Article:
Landlords capital gains tax bills jump £1,600

Mortgage Finance Gazette are reporting how the recent changes to capital gains tax and their impact on landlords, alongside insights into rental market trends. The article can be seen here, and in summary:

  1. Changes to Capital Gains Tax:
    • The annual capital gains personal allowance will be halved from £6,000 in 2023/24 to £3,000 in 2024/25.
    • Despite the capital gains rate cut from 28% to 24% announced by Chancellor Jeremy Hunt, the reduction in the personal allowance will offset the benefit for most higher-rate taxpaying landlords who sell.
    • This change will result in a rise in the capital gains tax bill for landlords, with higher-rate taxpaying landlords seeing an increase of £454 and lower-rate taxpaying landlords facing a jump of £1,674.
    • 89% of higher-rate and 100% of lower-rate taxpaying landlords with homes in their own names will be affected by these changes.
    • Landlords making smaller gains will be hit the hardest, particularly newer millennial investors or those selling cheaper homes in less expensive areas.
  2. Impact on Landlords:
    • Despite the Chancellor’s intention to encourage landlords to sell and add new housing supply to the market for first-time buyers, the changes to capital gains tax are likely to act as a disincentive.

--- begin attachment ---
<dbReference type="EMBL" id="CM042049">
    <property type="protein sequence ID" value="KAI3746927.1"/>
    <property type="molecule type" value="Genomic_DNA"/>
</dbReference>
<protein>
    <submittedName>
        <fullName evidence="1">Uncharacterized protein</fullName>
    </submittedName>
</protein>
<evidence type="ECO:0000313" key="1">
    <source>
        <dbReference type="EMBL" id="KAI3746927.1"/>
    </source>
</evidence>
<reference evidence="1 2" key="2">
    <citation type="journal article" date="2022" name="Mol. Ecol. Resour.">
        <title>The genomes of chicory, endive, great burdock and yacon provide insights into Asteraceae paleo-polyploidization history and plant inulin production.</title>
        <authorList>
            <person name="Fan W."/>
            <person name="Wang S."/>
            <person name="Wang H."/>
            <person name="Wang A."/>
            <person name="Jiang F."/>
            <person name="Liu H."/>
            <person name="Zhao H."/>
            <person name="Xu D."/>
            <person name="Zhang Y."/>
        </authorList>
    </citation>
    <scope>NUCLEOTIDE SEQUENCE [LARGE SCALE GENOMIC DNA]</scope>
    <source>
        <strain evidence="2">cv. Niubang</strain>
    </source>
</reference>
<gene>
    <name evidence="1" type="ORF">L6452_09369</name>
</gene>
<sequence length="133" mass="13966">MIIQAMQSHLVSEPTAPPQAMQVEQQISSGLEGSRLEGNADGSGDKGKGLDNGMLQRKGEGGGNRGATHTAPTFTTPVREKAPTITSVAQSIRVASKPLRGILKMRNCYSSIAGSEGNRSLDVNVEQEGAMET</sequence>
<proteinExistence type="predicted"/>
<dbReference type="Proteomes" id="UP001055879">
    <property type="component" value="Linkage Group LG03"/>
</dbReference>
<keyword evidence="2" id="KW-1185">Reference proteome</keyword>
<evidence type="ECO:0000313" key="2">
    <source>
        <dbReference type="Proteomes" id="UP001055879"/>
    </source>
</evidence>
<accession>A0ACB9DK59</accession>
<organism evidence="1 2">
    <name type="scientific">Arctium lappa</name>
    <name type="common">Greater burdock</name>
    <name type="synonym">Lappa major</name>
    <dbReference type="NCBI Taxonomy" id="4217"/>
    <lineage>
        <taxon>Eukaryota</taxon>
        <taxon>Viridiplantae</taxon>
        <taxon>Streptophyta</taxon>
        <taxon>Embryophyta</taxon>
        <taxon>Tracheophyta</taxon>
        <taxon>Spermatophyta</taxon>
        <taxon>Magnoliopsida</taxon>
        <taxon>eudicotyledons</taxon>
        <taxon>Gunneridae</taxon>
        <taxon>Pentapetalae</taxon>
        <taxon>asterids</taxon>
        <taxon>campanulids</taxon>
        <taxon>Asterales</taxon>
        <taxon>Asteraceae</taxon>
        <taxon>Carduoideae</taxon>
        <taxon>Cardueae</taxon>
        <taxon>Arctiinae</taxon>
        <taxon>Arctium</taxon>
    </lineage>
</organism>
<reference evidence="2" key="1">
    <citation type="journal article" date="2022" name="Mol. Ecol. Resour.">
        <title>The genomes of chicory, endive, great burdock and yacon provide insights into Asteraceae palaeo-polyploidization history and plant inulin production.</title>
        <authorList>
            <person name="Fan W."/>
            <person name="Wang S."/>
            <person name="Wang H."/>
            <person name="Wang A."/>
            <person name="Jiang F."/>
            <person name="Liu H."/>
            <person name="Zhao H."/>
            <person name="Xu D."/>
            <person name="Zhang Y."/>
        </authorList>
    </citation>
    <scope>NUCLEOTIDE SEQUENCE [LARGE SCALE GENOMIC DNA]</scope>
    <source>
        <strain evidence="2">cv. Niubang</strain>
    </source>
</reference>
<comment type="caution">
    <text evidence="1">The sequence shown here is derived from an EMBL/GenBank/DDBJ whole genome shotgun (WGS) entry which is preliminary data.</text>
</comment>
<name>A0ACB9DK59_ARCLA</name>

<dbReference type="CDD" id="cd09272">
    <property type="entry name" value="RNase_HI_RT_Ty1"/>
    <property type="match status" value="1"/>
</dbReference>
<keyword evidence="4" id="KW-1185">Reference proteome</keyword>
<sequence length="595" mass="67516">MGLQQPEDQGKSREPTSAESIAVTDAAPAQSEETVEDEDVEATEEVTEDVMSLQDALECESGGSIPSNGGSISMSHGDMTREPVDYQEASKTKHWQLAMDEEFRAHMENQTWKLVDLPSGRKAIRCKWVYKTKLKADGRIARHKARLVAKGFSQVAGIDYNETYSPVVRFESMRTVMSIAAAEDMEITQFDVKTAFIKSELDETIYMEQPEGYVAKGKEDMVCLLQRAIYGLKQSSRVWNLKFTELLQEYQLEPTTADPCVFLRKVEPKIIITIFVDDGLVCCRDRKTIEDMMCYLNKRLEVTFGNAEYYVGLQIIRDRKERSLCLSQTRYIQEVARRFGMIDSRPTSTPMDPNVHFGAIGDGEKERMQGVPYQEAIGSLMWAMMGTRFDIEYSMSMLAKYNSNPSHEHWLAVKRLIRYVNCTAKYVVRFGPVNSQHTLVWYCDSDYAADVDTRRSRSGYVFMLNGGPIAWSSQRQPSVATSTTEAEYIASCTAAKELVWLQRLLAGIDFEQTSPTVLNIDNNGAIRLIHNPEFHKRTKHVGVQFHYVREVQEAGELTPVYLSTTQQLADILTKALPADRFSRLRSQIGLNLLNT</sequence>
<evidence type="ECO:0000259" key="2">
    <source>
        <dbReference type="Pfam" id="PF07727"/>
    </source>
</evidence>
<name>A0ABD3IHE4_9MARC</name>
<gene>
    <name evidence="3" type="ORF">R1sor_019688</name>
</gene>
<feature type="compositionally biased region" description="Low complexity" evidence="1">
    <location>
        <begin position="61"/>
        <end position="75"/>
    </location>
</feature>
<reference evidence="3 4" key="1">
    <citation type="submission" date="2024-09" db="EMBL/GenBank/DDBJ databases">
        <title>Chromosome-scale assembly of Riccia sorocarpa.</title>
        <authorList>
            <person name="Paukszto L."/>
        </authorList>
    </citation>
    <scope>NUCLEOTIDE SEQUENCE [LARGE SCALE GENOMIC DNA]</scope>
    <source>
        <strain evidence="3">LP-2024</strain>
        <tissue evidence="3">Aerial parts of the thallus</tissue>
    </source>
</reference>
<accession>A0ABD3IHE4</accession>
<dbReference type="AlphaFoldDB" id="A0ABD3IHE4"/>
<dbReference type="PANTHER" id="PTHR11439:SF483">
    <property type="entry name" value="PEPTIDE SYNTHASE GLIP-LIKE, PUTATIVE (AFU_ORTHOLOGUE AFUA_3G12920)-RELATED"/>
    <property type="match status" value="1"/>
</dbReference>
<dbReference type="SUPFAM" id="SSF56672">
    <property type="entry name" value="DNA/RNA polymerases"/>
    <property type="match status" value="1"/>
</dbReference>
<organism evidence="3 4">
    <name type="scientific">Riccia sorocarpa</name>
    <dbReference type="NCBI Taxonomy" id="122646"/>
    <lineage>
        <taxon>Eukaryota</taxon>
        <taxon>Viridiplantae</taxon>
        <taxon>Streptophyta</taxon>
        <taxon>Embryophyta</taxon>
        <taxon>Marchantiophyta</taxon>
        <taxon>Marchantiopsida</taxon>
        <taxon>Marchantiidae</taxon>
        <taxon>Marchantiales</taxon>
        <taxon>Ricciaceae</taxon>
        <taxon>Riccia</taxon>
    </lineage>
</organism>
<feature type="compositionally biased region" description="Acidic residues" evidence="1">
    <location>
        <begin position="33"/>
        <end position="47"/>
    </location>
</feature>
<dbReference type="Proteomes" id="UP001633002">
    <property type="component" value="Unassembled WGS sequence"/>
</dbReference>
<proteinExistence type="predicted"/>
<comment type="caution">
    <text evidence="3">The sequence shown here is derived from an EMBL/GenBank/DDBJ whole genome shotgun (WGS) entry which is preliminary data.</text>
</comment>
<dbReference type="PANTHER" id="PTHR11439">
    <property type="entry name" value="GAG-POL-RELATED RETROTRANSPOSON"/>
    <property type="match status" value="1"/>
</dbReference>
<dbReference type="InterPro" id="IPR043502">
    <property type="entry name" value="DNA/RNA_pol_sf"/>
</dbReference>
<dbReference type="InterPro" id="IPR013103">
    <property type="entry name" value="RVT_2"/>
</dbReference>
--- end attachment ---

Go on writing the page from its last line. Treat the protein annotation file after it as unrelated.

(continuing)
• Most landlords leaving the market this year will end up paying more tax than they did two years ago.
    • Older investors with larger gains are more likely to benefit from the tax cut compared to newer investors with smaller gains.
  3. Rental Market Trends:
    • The report highlights that rental growth continued to cool in February, with the average rent on newly let homes rising by 7.1% year-on-year, down from 8.3% in January and a peak of 12% in August.
    • Despite the slowdown, rental growth still outpaces inflation, with tenants facing an average increase of £87 per calendar month or £1,044 per year compared to the previous year.
    • There has been an increase in the number of homes available to rent compared to the previous year, but this is mainly due to homes taking longer to let rather than a rise in landlord purchases. Nonetheless, there are still significantly fewer homes available to rent compared to February 2019.

Overall, the passage provides insights into the financial implications for landlords due to changes in capital gains tax and highlights ongoing trends in the rental market, including cooling rental growth and increased availability of rental properties.




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